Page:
booktitle = {Computer Aided Verification},
isbn = {9783030532871},
issn = {0302-9743},
pages = {275--298},
publisher = {Springer Nature},
title = {{Refinement for structured concurrent programs}},
doi = {10.1007/978-3-030-53288-8_14},
volume = {12224},
year = {2020},
}
@inproceedings{8287,
abstract = {Reachability analysis aims at identifying states reachable by a system within a given time horizon. This task is known to be computationally expensive for linear hybrid systems. Reachability analysis works by iteratively applying continuous and discrete post operators to compute states reachable according to continuous and discrete dynamics, respectively. In this paper, we enhance both of these operators and make sure that most of the involved computations are performed in low-dimensional state space. In particular, we improve the continuous-post operator by performing computations in high-dimensional state space only for time intervals relevant for the subsequent application of the discrete-post operator. Furthermore, the new discrete-post operator performs low-dimensional computations by leveraging the structure of the guard and assignment of a considered transition. We illustrate the potential of our approach on a number of challenging benchmarks.},
author = {Bogomolov, Sergiy and Forets, Marcelo and Frehse, Goran and Potomkin, Kostiantyn and Schilling, Christian},
booktitle = {Proceedings of the International Conference on Embedded Software},
keywords = {Reachability, Hybrid systems, Decomposition},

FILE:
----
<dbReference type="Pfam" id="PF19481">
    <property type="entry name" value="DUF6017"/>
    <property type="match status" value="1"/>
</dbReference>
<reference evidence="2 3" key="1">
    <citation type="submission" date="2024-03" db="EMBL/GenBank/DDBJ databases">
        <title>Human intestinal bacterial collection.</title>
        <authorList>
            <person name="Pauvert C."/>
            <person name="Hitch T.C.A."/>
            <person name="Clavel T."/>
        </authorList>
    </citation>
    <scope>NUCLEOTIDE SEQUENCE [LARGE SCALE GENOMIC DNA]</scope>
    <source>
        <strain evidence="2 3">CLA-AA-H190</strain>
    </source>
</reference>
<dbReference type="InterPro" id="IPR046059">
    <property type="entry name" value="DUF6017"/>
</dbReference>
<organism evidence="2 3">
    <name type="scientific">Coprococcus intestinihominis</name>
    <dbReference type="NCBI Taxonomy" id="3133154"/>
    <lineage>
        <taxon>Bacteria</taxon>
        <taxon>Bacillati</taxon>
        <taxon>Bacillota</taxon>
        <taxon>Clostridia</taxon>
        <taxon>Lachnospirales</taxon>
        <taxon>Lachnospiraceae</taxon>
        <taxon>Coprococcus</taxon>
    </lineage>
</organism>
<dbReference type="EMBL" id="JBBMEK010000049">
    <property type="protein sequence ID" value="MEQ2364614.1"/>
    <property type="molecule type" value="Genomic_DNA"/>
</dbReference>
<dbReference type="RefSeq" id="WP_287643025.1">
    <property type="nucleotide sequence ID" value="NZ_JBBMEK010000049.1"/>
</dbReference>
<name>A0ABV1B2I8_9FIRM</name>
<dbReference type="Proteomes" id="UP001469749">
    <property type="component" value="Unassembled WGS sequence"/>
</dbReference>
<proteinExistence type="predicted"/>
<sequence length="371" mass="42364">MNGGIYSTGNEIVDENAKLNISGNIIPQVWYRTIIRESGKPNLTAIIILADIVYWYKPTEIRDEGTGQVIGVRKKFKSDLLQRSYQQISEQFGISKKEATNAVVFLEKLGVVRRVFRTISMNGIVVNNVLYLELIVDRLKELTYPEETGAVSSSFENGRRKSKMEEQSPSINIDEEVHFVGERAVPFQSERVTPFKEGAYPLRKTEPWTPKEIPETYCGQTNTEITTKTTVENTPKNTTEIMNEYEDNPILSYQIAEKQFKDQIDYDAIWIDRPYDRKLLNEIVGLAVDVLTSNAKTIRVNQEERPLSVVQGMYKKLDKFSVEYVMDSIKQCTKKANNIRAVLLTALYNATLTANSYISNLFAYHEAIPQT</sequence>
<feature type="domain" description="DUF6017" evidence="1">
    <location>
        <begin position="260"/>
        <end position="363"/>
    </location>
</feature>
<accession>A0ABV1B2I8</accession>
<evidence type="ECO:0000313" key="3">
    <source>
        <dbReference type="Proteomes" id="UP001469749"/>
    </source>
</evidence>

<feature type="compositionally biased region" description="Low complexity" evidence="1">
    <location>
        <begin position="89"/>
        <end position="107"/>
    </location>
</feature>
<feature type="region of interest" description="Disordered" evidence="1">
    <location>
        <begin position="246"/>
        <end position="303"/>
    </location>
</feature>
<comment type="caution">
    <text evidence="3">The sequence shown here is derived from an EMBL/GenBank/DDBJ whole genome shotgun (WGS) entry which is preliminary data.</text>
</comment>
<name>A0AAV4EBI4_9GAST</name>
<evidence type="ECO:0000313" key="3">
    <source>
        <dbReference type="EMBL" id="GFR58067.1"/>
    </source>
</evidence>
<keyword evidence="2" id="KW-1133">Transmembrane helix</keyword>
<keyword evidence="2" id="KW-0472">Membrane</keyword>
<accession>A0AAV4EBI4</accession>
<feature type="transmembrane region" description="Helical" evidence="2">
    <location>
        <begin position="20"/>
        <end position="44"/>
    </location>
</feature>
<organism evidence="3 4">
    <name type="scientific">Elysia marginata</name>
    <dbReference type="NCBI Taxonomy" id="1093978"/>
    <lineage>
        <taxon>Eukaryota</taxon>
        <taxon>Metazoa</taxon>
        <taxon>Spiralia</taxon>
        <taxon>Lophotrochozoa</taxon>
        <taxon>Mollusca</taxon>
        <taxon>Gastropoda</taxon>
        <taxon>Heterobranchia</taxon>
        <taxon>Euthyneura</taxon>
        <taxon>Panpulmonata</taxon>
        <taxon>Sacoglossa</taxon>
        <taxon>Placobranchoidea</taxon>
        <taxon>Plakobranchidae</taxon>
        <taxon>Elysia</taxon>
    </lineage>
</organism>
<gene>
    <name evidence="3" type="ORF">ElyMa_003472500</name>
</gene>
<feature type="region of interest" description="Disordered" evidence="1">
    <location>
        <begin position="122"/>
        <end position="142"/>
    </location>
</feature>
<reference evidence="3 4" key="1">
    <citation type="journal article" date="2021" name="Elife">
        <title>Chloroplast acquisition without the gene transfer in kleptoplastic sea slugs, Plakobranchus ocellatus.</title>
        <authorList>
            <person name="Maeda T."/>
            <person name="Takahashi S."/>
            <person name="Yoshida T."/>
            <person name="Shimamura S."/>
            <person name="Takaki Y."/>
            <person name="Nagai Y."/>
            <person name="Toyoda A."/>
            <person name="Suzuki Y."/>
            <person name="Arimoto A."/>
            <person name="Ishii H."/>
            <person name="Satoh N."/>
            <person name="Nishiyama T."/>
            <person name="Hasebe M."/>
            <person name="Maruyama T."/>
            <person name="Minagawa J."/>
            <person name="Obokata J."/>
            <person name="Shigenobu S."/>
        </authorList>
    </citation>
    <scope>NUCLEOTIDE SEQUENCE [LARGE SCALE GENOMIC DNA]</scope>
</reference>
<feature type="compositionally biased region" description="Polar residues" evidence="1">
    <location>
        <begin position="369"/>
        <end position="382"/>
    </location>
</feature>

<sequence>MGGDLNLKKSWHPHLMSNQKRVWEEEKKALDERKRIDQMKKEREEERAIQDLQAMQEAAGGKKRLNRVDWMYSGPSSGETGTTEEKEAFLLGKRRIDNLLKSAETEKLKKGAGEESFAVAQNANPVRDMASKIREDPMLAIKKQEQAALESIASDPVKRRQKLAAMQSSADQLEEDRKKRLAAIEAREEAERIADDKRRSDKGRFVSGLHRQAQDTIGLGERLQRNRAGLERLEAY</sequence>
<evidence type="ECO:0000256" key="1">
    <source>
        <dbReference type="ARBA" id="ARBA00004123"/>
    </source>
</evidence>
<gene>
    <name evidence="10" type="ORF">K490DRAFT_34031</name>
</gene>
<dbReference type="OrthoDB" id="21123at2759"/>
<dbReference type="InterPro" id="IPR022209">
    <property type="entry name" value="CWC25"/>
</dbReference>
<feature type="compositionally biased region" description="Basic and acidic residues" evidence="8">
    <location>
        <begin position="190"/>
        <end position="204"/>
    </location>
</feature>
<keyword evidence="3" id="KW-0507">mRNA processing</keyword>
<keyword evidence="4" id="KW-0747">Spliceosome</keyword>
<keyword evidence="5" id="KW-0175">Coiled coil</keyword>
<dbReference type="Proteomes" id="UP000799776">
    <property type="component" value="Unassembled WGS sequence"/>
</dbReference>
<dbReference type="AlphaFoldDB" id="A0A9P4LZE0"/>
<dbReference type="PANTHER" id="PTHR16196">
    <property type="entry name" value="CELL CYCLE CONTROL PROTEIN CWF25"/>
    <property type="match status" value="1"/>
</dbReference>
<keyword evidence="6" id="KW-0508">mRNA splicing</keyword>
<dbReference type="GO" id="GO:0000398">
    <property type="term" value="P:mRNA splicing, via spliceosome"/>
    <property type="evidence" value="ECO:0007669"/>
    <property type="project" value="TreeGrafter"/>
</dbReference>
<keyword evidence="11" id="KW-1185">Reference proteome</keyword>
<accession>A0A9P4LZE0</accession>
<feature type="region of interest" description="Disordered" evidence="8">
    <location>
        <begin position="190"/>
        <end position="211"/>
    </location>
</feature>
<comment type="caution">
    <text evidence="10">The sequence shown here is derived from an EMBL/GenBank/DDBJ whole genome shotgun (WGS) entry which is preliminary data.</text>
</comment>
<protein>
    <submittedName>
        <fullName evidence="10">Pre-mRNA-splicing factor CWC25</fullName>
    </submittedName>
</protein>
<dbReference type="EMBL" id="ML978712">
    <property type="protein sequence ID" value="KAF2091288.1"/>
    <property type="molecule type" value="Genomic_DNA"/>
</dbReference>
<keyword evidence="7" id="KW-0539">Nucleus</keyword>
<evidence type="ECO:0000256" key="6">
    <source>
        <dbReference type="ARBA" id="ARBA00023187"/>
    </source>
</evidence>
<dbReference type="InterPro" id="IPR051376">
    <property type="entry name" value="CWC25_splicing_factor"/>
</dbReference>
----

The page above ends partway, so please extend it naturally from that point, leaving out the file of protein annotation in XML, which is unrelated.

location = {Virtual },
title = {{Reachability analysis of linear hybrid systems via block decomposition}},
year = {2020},
}
@phdthesis{8332,
abstract = {Designing and verifying concurrent programs is a notoriously challenging, time consuming, and error prone task, even for experts. This is due to the sheer number of possible interleavings of a concurrent program, all of which have to be tracked and accounted for in a formal proof. Inventing an inductive invariant that captures all interleavings of a low-level implementation is theoretically possible, but practically intractable. We develop a refinement-based verification framework that provides mechanisms to simplify proof construction by decomposing the verification task into smaller subtasks.
In a first line of work, we present a foundation for refinement reasoning over structured concurrent programs. We introduce layered concurrent programs as a compact notation to represent multi-layer refinement proofs. A layered concurrent program specifies a sequence of connected concurrent programs, from most concrete to most abstract, such that common parts of different programs are written exactly once. Each program in this sequence is expressed as structured concurrent program, i.e., a program over (potentially recursive) procedures, imperative control flow, gated atomic actions, structured parallelism, and asynchronous concurrency. This is in contrast to existing refinement-based verifiers, which represent concurrent systems as flat transition relations. We present a powerful refinement proof rule that decomposes refinement checking over structured programs into modular verification conditions. Refinement checking is supported by a new form of modular, parameterized invariants, called yield invariants, and a linear permission system to enhance local reasoning.